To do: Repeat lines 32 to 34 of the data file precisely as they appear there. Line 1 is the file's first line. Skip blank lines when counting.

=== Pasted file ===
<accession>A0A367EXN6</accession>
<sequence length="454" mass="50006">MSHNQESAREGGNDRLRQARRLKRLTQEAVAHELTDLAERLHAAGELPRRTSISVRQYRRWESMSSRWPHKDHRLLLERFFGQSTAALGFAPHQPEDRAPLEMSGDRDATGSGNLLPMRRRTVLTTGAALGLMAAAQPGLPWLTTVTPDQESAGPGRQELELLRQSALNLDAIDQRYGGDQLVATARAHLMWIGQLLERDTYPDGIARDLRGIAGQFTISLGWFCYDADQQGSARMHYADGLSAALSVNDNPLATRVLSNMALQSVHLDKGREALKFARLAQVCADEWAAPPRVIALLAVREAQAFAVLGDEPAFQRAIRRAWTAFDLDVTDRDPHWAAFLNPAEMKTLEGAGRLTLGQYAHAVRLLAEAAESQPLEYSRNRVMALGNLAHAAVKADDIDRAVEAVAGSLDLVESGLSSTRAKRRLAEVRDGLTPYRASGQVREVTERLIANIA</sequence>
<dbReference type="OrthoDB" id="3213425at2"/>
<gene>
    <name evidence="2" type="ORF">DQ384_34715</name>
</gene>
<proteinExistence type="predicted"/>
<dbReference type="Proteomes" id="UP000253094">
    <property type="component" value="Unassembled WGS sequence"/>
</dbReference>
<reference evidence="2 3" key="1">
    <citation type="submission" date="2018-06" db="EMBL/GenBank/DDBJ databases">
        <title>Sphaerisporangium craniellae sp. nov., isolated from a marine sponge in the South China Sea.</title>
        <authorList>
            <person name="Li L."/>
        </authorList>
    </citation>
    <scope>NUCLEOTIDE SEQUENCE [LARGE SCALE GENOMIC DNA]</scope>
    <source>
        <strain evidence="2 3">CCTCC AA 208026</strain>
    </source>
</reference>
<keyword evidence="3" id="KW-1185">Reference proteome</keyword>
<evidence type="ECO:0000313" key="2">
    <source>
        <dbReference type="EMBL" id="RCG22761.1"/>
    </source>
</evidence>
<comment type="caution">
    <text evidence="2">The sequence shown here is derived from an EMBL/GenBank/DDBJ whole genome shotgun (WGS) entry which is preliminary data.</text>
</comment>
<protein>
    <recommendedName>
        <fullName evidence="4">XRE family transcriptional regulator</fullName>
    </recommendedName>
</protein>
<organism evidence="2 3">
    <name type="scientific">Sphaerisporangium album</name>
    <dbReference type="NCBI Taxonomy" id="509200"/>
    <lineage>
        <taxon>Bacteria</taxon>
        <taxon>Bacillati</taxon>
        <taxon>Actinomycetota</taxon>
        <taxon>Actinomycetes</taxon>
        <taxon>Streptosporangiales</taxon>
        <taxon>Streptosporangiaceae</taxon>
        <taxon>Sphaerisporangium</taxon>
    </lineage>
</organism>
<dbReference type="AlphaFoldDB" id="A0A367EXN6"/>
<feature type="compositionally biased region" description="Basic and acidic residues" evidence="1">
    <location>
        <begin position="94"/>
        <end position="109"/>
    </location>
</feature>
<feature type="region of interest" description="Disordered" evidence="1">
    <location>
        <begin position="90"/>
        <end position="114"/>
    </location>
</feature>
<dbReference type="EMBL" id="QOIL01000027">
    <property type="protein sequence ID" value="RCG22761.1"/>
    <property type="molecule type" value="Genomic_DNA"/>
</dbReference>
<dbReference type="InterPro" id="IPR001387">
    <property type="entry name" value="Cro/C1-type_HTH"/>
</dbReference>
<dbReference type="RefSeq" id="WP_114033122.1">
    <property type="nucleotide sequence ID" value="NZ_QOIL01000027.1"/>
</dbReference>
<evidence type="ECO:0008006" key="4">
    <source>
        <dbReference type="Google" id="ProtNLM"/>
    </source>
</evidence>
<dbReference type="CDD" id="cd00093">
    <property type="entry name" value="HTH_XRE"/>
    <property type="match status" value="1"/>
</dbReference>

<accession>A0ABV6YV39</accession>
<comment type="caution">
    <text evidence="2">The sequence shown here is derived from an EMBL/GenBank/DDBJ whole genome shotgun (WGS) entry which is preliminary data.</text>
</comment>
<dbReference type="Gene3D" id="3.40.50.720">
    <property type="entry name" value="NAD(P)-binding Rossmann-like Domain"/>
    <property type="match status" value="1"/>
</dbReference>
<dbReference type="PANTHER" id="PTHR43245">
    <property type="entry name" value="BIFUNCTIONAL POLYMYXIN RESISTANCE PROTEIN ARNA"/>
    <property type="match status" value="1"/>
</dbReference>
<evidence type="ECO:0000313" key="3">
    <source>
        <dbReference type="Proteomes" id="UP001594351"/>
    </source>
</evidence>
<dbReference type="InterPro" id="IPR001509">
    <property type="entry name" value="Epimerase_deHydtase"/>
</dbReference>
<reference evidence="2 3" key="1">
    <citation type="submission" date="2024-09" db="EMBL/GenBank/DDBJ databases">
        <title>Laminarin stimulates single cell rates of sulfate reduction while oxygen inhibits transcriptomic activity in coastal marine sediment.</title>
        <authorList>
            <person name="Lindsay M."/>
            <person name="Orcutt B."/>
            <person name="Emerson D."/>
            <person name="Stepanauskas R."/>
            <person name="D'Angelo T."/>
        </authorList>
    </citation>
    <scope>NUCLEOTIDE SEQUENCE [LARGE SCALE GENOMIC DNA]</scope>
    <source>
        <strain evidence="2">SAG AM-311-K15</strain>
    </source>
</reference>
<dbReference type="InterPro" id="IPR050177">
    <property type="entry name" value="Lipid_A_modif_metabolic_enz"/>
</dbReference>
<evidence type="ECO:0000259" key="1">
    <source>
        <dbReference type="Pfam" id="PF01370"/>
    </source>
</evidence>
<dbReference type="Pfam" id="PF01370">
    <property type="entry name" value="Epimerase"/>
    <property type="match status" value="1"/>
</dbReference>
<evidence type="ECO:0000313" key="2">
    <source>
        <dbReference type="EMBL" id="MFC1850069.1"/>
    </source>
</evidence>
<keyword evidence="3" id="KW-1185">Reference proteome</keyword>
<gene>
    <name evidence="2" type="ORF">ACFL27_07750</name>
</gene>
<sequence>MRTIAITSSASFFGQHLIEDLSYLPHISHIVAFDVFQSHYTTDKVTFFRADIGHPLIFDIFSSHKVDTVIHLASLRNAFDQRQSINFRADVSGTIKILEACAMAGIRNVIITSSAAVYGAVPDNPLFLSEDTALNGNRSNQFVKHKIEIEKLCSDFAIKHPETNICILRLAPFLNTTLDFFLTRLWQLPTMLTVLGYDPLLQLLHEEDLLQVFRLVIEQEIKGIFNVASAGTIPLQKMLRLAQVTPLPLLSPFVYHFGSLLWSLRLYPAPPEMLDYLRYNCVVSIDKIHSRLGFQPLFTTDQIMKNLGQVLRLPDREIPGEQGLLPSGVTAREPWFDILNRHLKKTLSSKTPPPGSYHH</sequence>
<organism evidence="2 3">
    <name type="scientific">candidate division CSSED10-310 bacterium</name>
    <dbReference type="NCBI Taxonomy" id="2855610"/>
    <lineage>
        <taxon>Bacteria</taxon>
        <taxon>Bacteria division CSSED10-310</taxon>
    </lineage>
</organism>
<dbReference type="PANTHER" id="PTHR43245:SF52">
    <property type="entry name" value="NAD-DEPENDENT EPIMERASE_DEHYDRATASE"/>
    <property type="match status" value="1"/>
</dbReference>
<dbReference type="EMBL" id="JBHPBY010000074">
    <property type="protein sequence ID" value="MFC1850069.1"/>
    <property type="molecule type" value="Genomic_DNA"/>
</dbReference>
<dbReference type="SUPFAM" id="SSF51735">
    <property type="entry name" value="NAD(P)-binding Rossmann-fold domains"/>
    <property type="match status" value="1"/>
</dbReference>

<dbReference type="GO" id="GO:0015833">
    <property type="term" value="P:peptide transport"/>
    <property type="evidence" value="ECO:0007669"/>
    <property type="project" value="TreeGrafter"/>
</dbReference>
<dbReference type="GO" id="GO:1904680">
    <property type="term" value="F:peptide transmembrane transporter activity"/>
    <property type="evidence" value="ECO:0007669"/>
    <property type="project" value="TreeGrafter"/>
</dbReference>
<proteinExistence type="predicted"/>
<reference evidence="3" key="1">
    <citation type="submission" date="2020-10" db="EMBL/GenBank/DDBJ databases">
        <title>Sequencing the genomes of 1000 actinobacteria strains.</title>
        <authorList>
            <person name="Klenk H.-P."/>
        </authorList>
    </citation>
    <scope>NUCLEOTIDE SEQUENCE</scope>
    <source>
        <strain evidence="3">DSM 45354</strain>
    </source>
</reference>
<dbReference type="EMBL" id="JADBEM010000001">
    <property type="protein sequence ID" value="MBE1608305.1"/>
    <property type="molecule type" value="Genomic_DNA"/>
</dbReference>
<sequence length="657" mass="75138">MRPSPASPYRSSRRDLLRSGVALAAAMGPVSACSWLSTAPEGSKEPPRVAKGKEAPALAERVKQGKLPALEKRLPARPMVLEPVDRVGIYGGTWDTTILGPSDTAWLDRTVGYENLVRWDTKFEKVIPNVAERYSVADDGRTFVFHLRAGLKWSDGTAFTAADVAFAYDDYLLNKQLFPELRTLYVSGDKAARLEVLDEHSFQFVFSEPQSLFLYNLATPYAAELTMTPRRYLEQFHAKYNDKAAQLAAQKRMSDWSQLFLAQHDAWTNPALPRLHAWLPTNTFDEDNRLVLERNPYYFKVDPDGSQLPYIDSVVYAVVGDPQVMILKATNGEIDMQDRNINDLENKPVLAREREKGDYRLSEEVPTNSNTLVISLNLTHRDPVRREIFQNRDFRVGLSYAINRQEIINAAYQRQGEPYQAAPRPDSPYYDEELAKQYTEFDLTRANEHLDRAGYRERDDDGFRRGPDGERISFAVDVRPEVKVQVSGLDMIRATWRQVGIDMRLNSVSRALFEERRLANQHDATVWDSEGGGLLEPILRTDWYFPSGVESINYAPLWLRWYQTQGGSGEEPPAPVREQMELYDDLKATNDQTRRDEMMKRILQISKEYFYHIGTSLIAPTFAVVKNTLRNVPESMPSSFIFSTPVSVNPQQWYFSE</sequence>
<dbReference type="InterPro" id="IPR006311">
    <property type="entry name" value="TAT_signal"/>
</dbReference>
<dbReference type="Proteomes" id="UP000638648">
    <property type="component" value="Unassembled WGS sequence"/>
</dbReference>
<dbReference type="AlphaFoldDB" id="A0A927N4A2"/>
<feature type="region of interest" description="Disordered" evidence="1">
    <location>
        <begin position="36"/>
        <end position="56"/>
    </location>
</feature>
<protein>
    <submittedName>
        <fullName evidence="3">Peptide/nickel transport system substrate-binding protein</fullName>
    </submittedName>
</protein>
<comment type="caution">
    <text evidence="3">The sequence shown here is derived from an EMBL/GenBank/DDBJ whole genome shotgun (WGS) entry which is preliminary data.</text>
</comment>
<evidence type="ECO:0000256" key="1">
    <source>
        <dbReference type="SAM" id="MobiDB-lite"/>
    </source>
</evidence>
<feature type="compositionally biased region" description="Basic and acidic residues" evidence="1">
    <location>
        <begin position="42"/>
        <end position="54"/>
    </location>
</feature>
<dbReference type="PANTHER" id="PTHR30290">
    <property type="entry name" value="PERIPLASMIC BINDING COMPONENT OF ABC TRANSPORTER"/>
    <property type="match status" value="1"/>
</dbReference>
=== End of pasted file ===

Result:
<protein>
    <recommendedName>
        <fullName evidence="4">XRE family transcriptional regulator</fullName>